How important is the new goods margin in international trade?
Timothy Kehoe () and
Kim Ruhl ()
No 324, Staff Report from Federal Reserve Bank of Minneapolis
We propose a methodology for studying changes in bilateral trade due to countries exporting goods that they did not export previously or exported only in small quantities. Applying this methodology to country pairs that undergo trade liberalization and to pairs in which one of the countries undergoes significant structural transformation, we find large increases on this extensive—or new goods—margin. Looking at country pairs with no major trade policy change or structural change, however, we find little or no increases on the extensive margin. Studying time series on trade by commodity, we find that data from before 1988 and 1989, when most major trading countries moved to the Harmonized System, are not compatible with data from afterward.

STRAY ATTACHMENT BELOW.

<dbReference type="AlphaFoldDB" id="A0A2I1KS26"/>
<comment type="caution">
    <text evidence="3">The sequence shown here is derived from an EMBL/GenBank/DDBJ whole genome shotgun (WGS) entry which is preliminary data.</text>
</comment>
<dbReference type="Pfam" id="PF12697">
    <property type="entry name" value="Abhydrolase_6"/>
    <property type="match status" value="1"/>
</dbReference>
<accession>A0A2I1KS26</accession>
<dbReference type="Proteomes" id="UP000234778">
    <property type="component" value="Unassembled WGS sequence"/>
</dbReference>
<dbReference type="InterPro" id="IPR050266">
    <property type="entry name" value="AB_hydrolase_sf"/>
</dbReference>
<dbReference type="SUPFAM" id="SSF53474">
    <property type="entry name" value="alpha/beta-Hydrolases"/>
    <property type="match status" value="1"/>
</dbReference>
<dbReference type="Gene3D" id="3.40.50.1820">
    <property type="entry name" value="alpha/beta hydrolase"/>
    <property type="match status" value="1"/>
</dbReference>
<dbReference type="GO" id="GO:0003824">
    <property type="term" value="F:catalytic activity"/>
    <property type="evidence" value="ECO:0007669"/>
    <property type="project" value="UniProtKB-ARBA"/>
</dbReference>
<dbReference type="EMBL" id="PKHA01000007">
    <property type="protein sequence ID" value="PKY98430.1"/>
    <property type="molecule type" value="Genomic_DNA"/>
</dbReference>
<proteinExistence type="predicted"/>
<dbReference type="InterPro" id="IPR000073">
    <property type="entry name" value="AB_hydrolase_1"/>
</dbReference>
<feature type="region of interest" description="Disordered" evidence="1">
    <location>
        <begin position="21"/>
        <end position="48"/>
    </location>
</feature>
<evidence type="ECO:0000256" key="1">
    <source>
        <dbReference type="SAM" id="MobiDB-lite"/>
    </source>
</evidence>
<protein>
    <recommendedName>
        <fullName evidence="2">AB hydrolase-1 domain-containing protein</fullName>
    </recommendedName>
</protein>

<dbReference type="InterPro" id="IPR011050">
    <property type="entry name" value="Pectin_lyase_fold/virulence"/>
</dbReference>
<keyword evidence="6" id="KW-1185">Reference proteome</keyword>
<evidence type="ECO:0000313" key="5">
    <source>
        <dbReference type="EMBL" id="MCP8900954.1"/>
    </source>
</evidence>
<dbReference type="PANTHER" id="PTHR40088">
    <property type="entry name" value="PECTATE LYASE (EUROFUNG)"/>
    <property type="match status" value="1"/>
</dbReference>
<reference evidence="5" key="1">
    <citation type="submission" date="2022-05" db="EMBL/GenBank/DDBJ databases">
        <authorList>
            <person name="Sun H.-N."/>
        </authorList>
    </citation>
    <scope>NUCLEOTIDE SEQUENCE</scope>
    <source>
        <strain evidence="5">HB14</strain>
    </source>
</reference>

Keywords: International trade; Free trade (search for similar items in EconPapers)
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Journal Article: How Important Is the New Goods Margin in International Trade? (2013)
Working Paper: How Important is the New Goods Margin in International Trade? (2006)
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